In all, it was a disappointing season for Jason Terry. He had two great performances in the playoffs, but those were aberrations. The 35-year-old guard averaged 10.1 points, his lowest figure since his rookie season, when he averaged 8.1.
Terry can talk his way into and out of most anything, but he didn’t try to deny that his year was anything but awful.
He isn’t done yet, though, especially because he has two years left on the deal that he signed in 2012 when the Celtics had him pegged as an outside shooting replacement for Ray Allen.
“I definitely don’t want to retire,” Terry said after the Celtics’ 88-80 season-ending loss to the New York Knicks at TD Garden Friday night. “I’ve got a lot of basketball left in me, man. This is new beginning for me. It’s been a rough year, ups and downs, but for the most part, I’m proud and happy to be a Celtic.”
In terms of next season, Terry said there are still a lot of questions surrounding the team.
But for him, he said, “I’ve got to get back to the Sixth Man of the Year form, if that’s going to be my role. I started off [the season] starting and then I went to the bench. I’ll take the summer to evaluate it, but definitely we’ve got to define my role and make sure it’s the right thing.”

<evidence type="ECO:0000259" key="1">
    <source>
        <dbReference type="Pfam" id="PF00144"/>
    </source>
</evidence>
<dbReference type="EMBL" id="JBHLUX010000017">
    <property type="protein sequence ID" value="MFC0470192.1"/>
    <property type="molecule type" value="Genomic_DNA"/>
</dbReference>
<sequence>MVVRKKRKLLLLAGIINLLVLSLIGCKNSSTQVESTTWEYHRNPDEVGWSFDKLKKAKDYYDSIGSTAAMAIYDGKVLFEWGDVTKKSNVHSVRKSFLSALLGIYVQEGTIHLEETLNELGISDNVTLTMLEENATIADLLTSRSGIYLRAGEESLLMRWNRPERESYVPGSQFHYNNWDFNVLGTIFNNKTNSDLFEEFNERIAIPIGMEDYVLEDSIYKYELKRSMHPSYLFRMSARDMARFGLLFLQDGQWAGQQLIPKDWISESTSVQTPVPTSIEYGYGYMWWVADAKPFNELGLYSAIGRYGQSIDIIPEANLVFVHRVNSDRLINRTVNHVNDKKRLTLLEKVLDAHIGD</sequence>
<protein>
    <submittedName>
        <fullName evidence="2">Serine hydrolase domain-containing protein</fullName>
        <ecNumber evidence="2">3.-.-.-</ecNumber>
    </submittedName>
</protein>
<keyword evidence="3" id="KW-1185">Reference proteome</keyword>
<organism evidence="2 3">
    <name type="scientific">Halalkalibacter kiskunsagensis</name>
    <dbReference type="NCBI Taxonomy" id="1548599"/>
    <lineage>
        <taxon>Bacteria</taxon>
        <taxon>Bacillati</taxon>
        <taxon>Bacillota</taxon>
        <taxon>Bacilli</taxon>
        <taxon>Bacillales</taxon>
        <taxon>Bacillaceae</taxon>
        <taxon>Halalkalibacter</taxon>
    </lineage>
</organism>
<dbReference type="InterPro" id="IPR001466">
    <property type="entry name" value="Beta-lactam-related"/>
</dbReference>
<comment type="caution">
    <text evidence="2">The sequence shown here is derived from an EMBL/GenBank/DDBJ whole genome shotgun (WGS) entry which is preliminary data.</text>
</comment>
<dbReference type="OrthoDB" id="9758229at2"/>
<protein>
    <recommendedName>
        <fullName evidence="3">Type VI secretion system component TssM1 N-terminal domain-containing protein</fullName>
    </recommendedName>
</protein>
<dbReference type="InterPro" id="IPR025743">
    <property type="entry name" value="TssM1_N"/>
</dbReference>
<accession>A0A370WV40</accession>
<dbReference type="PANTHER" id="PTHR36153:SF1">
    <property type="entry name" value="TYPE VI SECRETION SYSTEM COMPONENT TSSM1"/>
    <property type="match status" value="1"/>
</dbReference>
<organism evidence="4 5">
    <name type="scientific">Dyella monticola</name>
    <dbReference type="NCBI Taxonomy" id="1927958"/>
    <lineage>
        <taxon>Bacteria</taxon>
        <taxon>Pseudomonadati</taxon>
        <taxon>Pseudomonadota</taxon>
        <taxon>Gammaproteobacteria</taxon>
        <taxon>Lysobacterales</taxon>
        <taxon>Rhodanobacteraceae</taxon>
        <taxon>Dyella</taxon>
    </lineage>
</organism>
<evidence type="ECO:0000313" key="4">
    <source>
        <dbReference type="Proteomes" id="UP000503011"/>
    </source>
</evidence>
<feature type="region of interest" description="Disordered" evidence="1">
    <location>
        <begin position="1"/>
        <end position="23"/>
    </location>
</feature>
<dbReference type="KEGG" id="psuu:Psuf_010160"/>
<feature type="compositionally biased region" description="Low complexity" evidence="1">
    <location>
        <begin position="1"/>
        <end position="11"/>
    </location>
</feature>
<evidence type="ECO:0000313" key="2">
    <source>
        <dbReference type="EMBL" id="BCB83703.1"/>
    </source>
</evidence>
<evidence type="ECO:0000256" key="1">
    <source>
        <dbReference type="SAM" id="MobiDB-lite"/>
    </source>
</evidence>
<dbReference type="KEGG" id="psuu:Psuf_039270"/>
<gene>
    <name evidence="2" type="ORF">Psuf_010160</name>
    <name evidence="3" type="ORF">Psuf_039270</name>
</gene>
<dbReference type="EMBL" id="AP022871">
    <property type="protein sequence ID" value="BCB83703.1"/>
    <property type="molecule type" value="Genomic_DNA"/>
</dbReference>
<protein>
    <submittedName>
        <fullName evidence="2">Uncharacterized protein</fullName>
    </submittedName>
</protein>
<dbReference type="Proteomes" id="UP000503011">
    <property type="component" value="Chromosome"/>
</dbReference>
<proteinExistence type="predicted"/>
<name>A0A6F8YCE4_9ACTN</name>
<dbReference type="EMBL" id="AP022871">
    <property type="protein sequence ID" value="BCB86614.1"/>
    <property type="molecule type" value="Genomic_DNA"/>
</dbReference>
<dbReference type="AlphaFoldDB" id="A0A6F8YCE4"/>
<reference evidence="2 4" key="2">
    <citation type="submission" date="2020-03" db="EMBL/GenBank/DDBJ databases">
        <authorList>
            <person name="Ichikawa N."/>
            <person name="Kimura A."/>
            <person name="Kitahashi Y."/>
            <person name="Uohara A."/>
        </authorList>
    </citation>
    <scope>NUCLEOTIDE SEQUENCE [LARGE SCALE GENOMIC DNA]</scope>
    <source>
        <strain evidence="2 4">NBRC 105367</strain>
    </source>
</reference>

Injuries are a part of the game — of every game — and the Celtics had plenty this season, from season-ending injuries to key players (Rajon Rondo and Jared Sullinger), to bumps and bruises that limited others (Avery Bradley).
“If I had a wish,” Jeff Green said about next season, “everybody would be back, healthy, the way we started. Everybody healthy. We battled all season with injuries, guys getting hurt, guys in and out of the lineup.”
Lee has work to do
Courtney Lee watched most of the playoffs from the bench. He played 20 minutes in Game 1, 4 in Game 2, 11 in Game 3, none in the next two games, and 4 minutes in Game 6.
This was the same player who started 39 games for the Celtics this season, averaging 7.8 points while establishing himself as a strong perimeter defender.
Coach Doc Rivers made it clear Lee’s demotion to the bench was because he believed Jordan Crawford’s strength on the offensive end was needed more by the offensively inept Celtics at the time — that it wasn’t a reflection on Lee.
Still, the playoffs capped off a season that Lee didn’t expect after the Celtics acquired him in a sign-and-trade deal last offseason that gave him a fully guaranteed four-year contract.
“I expected it to go smooth, I expected to win and be playing late into June,” Lee said. “I’m going to get back to working in a week, and work on all those things I struggled with out there as far as when they needed me to be a ballhandler, get better at dribbling, shooting — get in the gym and get shots up and whatnot — and just continue to work on my all-around game.”